Mars rover update

Spirit finds evidence of water in the soils of Gusev Crater, while Opportunity starts down the inside slope of Endurance Crater.
By | Published: June 9, 2004

June 9, 2004
We’re beginning to see links between the two sites visited by the rovers,” says Mars Exploration Rover chief scientist Steve Squyres (Cornell University). “It’s not the story we expected to see,” he adds, noting that while evidence for water proved abundant in Meridiani Planum, it has remained elusive and marginal in Gusev Crater – up to now.

However, rover science team member Johannes Brueckner (Max-Planck-Institut für Chemie, Mainz, Germany) reports that inside trenches made by Spirit’s wheels in two locations, the rover’s alpha-particle X-ray spectrometer detected elevated quantities of magnesium and sulfur that appear chemically bound as magnesium sulfate, or Epsom salts. This material is similar to that discovered by the other rover, Opportunity, in Eagle Crater. But Gusev soils contain much less of the mineral, amounting to 15 percent of the material in the trench walls. However, says Squyres, “You’d taste the salt if you licked it.”

Squyres attributes the magnesium sulfate to a slow process of acidic water percolating through the soil and dissolving minerals from the rock particles present. As water reached the surface, it evaporated, leaving the minerals behind. But the deposition process was slow: “This isn’t like an ocean or a lake,” Squyres says, contrasting it with the conditions at the Eagle Crater site, where open water flowed on the surface in ponds or a sea.

With the martian autumn advancing, Spirit now has traveled more than 2 miles (3 kilometers) across the surface of Gusev from its landing site. It has rolled to a stop just 100 yards (meters) from the base of the Columbia Hills, its next target.

“We don’t have a clue what the hills are made of,” says Squyres. He emphasizes that ahead lies a months-long program of exploration. Scientists want to identify the rock units making up the Columbia Hills, see if they are sedimentary or volcanic, and determine what they say about the history of Gusev Crater. On Meridiani Planum, half a world away, the other rover, Opportunity, has started down the inside wall of Endurance Crater. Mission scientists and engineers acknowledge they are taking a risk that once inside, Opportunity may not be able to climb back out. From a point on the rim dubbed Karatepe, the chosen drive path descends about a 20° slope that appears paved with flagstones of the sulfate-rich layer, mixed with sand and hematite-rich “blueberries.”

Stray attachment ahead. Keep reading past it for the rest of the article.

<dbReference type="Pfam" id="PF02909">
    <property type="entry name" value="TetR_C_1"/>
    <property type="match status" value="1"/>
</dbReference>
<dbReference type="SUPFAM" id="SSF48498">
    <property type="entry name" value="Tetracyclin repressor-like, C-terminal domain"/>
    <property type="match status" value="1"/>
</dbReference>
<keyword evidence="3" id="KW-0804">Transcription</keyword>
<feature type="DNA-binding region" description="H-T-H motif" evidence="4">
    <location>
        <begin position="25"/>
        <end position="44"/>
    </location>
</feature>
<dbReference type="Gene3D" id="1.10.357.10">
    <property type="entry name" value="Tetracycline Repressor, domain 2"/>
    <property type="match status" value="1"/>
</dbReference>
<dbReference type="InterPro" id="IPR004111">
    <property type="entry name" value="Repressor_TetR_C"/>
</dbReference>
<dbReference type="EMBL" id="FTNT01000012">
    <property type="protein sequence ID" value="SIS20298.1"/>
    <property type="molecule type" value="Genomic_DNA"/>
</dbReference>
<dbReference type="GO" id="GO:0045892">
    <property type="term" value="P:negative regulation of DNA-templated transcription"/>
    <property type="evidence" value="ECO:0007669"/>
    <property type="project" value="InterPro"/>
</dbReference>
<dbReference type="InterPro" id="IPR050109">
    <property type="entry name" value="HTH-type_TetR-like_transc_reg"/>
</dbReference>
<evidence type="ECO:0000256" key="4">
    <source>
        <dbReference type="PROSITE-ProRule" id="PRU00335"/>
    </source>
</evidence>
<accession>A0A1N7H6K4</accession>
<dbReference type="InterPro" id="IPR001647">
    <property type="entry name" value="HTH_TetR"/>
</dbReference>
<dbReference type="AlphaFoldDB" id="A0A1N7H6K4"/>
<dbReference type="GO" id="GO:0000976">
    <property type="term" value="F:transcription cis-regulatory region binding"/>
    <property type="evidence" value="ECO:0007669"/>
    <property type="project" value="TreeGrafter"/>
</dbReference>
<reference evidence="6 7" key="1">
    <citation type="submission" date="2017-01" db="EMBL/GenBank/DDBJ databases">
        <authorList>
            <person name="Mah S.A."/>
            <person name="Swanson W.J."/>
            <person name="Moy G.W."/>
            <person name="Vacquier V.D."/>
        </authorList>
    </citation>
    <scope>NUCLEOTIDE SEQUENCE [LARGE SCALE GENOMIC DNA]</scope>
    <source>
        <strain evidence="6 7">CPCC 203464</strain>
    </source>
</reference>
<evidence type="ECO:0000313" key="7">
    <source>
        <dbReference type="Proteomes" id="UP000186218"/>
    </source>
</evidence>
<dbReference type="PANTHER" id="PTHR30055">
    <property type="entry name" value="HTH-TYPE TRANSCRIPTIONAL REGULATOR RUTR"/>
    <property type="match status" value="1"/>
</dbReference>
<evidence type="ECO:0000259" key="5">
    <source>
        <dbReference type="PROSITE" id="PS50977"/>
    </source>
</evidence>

The plan is to drive about 15 to 25 feet (4 to 8 meters) straight down the slope, staying mostly on the rock, which tests on Earth have determined gives the best traction for the rover’s ribbed aluminum wheels. To return to the rim, Opportunity will back up in reverse gear. Mission engineers will make two or three incremental forays with Opportunity, testing the traction as the slope steepens, before committing to a full descent.

For scientists, the goal is to reach a layer of rock that weathers like sedimentary sandstone but has the spectral signature of basalt, a volcanic rock.

“Was it deposited in deep, standing water?” asks Squyres, “As sand dunes? By some volcanic process?” The scientists also are interested in examining the contact between the sulfate layer and the sandstone – whether the change was gradual or abrupt will tell scientists about changes in the environment at the site. Squyres continues: “The sulfate rock at the rim represents the last chapter in the geologic story, when the lake or ocean dried up. We want to see what came before.”

Going into Endurance now represents a change from scientists’ original plans. These called for Opportunity to survey the crater’s entire rim first and then revisit some sites (such as the Anatolia fractures and Fram Crater) that were examined only hastily on the dash to Endurance. What has changed the plan is a growing concern over declining battery power and the advancing season, which is decreasing the amount of sunlight available for recharging the rover’s batteries.

Making the concern critical is a heater located at one joint in the rover’s instrument arm. It has stuck in the “on” position and draws a lot of power whenever the rover is awake. Mission control has dealt with this by adopting a deep-sleep mode that shuts down the rover each night, turning off all the heaters.

However, the mini-thermal emission spectrometer (mini-TES), a key instrument for determining the composition of rocks, likely will fail when temperatures reach -50° C to -60° C (-58° F to -76° F). As overnight lows are approaching these temperatures, the rover has to make the descent now or it will lose the ability to use mini-TES at close range on the outcrop.

When asked what science would be lost if Opportunity gets stuck in the crater, Squyres appears unfazed, saying, “We’d be giving up the chance of driving several kilometers to the south to visit exposures of the same stuff we see here.”

Whatever happens in Endurance, he says, “we can’t lose.”